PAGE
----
‘180° Rule’ speaks for countless women whose only language is silence: Director Samadi
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Toronto, Sep 23 (Canadian-Media): Directed and screen-played by Farnoosh Samadi, and filmed in Iran, ‘180° Rule’, is a family drama providing a glimpse into the customary Iranian family structure with universal notions of remorse and penance.
The plot of the story is about Sara (Sahar Dolatshahi), a school teacher from Tehran, preparing to attend a wedding in northern Iran with her husband Hamed (Pejman Jamshidi), and their five-year-old daughter, Raha when suddenly an unexpected work obligation for Hamed jeopardies their plan to proceed.
Sara’s plan to proceed with her daughter on her own for a long journey is rejected by Hamed. Being determined to join the celebration, Sara devises a plan to defy her husband’s authority and leaves home with her daughter. But an unforeseeable event changes the family’s fortune and leaves the pair in grave conflict and threatens every minute of Sara’s future.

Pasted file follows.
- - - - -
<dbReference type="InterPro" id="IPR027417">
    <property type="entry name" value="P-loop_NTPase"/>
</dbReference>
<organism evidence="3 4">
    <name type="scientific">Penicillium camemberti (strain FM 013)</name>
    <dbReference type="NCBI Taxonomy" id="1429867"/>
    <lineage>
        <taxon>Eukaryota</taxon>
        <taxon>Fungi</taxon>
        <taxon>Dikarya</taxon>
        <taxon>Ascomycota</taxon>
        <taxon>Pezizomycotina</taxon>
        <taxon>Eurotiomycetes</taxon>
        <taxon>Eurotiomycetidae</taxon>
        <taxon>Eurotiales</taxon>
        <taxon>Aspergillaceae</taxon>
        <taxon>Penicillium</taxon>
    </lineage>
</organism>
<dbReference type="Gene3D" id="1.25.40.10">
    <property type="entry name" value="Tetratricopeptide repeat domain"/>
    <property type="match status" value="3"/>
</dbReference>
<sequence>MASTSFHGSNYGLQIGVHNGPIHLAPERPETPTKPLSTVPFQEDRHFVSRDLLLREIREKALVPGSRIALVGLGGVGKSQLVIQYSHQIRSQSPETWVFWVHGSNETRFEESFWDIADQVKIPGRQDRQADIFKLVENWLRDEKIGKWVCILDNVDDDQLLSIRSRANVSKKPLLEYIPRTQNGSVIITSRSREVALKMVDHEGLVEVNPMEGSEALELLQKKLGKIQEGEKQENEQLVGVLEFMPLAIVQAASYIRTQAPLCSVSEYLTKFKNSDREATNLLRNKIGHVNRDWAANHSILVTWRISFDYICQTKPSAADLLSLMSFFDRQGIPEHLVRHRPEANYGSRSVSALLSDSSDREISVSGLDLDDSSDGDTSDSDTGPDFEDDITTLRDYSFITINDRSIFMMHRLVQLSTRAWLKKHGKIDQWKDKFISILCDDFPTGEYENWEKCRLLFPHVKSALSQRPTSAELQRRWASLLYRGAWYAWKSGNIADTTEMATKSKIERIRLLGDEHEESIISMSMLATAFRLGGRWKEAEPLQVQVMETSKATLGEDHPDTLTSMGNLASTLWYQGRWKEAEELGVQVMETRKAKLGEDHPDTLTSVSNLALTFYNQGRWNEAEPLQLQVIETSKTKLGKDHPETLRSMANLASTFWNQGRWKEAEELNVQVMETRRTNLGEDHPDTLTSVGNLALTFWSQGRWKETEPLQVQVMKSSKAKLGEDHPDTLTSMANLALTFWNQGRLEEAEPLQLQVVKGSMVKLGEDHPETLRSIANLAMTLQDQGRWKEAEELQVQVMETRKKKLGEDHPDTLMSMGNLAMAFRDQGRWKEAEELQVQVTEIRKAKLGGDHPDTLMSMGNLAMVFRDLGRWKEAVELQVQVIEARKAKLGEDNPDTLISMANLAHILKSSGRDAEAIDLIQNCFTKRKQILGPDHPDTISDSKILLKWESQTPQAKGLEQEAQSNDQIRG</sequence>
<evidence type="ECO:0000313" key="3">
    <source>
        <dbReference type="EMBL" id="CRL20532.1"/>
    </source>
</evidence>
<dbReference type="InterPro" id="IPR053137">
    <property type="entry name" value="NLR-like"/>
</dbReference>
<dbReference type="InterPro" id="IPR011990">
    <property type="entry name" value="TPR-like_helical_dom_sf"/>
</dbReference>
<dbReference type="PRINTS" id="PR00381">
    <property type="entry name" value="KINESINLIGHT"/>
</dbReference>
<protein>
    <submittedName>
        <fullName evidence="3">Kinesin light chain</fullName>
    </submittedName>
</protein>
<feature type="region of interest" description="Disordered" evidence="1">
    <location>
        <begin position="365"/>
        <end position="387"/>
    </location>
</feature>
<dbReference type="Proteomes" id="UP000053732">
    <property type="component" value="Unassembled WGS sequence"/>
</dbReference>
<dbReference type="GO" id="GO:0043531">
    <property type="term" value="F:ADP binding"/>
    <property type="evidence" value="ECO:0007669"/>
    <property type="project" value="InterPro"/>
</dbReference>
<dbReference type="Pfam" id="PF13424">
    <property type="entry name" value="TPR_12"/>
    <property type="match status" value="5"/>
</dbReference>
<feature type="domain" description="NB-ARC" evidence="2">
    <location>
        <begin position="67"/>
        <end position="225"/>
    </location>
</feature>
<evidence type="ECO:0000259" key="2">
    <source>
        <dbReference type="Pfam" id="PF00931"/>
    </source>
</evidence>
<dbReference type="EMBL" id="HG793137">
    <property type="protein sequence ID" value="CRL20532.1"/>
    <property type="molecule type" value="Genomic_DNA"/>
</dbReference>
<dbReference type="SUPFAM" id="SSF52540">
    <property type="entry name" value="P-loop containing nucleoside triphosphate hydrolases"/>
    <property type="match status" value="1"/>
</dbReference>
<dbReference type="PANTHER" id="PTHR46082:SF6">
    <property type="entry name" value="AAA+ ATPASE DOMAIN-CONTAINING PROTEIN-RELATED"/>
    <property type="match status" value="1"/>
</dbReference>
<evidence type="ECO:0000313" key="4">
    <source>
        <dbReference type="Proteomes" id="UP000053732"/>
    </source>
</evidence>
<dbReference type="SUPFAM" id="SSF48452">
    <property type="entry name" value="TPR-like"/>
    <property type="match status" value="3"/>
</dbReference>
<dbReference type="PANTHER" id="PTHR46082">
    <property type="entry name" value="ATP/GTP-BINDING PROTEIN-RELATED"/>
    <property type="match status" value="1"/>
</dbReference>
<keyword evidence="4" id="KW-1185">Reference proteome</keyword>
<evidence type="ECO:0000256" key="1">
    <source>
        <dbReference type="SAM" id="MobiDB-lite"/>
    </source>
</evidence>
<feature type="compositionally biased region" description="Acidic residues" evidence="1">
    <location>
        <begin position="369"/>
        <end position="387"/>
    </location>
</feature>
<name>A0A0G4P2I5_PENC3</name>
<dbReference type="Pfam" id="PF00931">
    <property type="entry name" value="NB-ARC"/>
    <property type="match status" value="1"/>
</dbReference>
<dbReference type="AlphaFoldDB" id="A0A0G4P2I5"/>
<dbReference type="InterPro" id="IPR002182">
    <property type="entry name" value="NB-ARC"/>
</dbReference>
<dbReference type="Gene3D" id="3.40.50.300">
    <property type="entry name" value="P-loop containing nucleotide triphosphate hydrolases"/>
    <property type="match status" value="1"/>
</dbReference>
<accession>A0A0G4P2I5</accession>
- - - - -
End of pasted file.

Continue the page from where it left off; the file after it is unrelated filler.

With the late realization that stealth and calculated choices are no longer possible, Sara finds herself on a painful path to atonement.
Focusing on personal, small moments that make big differences and perhaps change lives, Samadi in this film turns intimate, seemingly a trivial moment into a showcase of female oppression.
The film was shot in 44 sessions in quite a few places, said Samadi to Dorota Lech, Tiff Curator of Central & Eastern Cinema as well as the lead programmer of the Discovery, during a virtual conversation with her, and added it was difficult to find the right place, for example, the jungle and looked at most of Iran.
She said that in her first draft of the script she wanted snow and then realized that it was difficult to shoot during snowing days and canceled that draft and wrote again. But in the end, said Samadi that they found a place which was not snowing for 15 years and decided to shoot there.
While shooting the best scene, said Samadi, in which earlier she wanted the viewers to see the snow, it started snowing. She said to Lech, “Maybe this is the gift from God for my movie.”